More money is always a plus for me, but there's a line drawn between working to live and living to work a fulfilling job.

  6. #5

    I fall somewhere in the middle in the big or longer range picture.

    Short range I am often able to take pay cuts and have demoted myself to broaden longer range opportunities by collecting experience. So I am often willing to take a pay cut if adding an experience to my resume helps with the long range.

    If on a 1-10 scale I would say I fall 5. I guess I prefer the idea of comfort and low stress in big long haul.

    For example I could make a lot more even now to go work in a factory or be a janitor. There also is not much else to go up with that either.

    Essentially I am building my resume so I can work in hospitality, recreation, and health care management. So maybe my friends give me shit now for working low wage for some positions but I will be getting the last laugh when they are still doing boring shit (that is secure and pays well) when I am off not committed to shit like a mortgage, credit cards, and 401K and I am an activity director on a cruise or at a resort etc where a lot is inclusive etc.

    Point long range I know I will actually have nice wage because my money will be freed up and I am not married to debt or a dying every day living pushing a mop. I will also actually like what I do. And do overall now.

    Sometimes I guess what I am saying is pay cut can go to building a portfolio. Yes I prefer to like what I do long range. My sacrifices now living modest, will mean that I will live nicely both economically and work wise in health.

    Freedom is wealth to me. I prefer financial comfort tho
    Last edited by Sensational; 07-20-2017 at 09:44 PM.
    brandimwheat thanked this post.

  7. #6

    In the end, I work for money and I work for it alone.

  8. #7

    I don't need to love my career to be happy in life. To be honest, pretty much all jobs sound pretty lame to me, I don't really want to work at all but I will for the money. I voted for the "who cares" option, though.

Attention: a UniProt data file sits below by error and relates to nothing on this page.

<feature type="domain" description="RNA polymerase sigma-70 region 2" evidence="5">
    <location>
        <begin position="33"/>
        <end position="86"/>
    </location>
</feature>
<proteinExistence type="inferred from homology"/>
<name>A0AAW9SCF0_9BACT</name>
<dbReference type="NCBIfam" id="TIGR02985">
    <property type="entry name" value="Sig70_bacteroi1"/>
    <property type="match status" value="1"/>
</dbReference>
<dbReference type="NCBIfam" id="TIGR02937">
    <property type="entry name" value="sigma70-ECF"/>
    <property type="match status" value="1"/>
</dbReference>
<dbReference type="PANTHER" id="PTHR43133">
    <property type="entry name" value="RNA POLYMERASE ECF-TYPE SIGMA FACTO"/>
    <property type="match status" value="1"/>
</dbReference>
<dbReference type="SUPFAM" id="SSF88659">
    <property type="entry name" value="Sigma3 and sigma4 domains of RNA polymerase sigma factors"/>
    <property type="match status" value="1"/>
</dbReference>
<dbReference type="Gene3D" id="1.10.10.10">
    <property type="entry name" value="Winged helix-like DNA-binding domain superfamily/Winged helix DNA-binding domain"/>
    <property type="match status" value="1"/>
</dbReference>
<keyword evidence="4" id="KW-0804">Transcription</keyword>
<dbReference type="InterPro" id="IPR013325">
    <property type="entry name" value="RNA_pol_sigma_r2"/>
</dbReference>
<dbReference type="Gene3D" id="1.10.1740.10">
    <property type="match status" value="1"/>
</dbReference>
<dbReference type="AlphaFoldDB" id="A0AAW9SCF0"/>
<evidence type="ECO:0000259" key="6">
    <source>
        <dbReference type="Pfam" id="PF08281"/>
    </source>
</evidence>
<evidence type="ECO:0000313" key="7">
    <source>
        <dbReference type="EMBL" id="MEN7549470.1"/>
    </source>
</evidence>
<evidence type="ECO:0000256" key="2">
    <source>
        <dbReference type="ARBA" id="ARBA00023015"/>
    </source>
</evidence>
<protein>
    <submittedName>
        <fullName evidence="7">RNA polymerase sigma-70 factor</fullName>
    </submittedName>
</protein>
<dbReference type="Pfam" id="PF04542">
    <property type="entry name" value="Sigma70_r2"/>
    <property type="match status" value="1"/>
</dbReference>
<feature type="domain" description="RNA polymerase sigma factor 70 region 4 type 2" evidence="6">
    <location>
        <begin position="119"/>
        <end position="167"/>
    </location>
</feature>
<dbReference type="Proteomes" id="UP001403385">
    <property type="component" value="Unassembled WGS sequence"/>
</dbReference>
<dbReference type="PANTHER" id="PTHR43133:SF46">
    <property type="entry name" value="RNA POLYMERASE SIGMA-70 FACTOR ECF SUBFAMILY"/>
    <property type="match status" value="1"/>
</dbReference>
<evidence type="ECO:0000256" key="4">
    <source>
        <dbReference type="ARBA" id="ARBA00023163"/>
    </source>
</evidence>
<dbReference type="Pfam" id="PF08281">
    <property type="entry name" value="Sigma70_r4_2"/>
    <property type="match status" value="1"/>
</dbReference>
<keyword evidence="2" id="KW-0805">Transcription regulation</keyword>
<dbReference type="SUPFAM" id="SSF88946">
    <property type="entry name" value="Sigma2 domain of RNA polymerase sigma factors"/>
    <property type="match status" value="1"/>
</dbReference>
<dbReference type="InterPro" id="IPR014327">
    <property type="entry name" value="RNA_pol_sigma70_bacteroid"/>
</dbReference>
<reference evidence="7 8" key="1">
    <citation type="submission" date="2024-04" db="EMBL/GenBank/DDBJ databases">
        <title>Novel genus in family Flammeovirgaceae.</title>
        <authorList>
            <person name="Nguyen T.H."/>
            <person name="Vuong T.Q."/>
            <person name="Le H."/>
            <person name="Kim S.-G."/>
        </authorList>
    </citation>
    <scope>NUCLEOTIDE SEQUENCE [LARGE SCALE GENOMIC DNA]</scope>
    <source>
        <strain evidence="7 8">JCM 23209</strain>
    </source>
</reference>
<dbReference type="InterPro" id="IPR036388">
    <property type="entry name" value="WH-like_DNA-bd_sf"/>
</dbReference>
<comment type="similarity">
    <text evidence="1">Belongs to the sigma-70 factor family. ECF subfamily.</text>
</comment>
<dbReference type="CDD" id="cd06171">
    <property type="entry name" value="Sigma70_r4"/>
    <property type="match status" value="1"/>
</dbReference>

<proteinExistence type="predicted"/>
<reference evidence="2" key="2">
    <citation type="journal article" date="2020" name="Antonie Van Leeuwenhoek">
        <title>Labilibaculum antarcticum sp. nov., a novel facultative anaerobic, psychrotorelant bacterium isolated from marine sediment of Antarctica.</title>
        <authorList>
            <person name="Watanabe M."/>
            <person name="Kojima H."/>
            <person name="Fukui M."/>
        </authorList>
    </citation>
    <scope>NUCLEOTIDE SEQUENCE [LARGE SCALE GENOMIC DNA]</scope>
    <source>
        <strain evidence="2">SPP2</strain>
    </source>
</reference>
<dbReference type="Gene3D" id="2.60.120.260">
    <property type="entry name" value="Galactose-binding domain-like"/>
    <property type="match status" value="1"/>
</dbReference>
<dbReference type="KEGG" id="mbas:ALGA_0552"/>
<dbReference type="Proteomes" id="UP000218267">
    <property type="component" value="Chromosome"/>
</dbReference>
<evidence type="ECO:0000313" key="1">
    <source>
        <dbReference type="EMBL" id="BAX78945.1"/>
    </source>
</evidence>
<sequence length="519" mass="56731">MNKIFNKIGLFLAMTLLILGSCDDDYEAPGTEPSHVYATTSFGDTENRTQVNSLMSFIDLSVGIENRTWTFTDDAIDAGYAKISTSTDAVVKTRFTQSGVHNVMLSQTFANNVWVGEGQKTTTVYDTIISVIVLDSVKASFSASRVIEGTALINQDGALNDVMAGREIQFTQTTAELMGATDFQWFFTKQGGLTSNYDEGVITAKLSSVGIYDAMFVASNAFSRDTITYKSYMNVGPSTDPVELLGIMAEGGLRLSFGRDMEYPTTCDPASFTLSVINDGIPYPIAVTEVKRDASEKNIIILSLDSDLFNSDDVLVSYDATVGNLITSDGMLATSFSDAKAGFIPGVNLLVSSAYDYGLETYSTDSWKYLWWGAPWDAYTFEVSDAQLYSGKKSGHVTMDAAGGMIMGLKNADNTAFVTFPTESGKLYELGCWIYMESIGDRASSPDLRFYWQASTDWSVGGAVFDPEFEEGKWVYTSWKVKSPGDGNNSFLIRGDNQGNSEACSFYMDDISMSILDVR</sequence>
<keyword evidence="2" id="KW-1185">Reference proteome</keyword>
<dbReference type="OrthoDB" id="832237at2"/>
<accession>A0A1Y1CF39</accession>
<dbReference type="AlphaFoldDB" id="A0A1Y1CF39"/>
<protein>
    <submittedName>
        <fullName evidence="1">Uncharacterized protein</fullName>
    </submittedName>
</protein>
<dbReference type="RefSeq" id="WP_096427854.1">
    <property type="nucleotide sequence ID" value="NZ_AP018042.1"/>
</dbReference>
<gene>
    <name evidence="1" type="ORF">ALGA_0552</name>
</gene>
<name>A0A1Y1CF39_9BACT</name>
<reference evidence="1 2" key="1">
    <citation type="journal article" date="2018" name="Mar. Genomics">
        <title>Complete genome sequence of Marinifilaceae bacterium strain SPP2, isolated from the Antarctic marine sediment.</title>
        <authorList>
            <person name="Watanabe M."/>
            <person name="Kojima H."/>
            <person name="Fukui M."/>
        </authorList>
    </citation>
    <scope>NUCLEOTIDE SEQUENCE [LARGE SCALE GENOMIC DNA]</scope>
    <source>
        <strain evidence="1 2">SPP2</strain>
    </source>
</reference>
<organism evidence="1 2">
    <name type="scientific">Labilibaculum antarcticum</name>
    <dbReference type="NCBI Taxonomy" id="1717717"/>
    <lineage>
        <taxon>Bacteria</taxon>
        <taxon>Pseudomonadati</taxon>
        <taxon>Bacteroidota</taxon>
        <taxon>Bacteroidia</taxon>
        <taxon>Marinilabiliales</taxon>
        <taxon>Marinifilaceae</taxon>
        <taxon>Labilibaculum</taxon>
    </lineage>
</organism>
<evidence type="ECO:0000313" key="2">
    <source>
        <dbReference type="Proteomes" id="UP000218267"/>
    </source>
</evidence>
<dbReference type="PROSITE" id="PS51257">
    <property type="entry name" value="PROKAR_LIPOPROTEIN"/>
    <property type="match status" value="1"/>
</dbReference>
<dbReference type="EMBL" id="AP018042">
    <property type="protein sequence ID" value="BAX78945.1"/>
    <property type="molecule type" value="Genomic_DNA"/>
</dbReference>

Witch of Oreo and Voyageur thanked this post.

  9. #8

    To me, part of what makes one's passion so appealing to pursue is the opportunity to play by your own rules, with no formalities, boss hovering over your head, fuckdumb corporate "ideals", annoying coworkers, etc, what have you . Without all this, you are left facing your passion in the truest sense, with no layer of draining bullshit.
    So to me, work isn't even supposed to be rewarding. It's only supposed to be lucrative and challenging, and my private time is when I indulge in love to whatever I choose to do.
    krentz, telepariah, prsvrnc and 2 others thanked this post.

  10. #9

    I haven't worked yet, but this is definitely something I've been thinking about lately around picking my major. My main reason for question the major I'm getting into now (architecture) is that I'm not sure I love it enough. I'm pretty sure I'm someone who would rather forego the benefits of a normal or corporate-like job for a more fulfilling career, if that's what it took. I'd rather be an author who loves writing and is fulfilled by it but struggles financially than a corporate world worker who's well off enough but is left feeling empty from her job, should it ever come to something like that, lol.
    prsvrnc thanked this post.

  11. #10

    I could never really grind myself through a job just to have money. Seems like it would leave a whole 1/3 of your life feeling inadequate. I don't mind working when it's genuine work for other people. That's why I'm studying radiology. :D
    garcdanny26 thanked this post.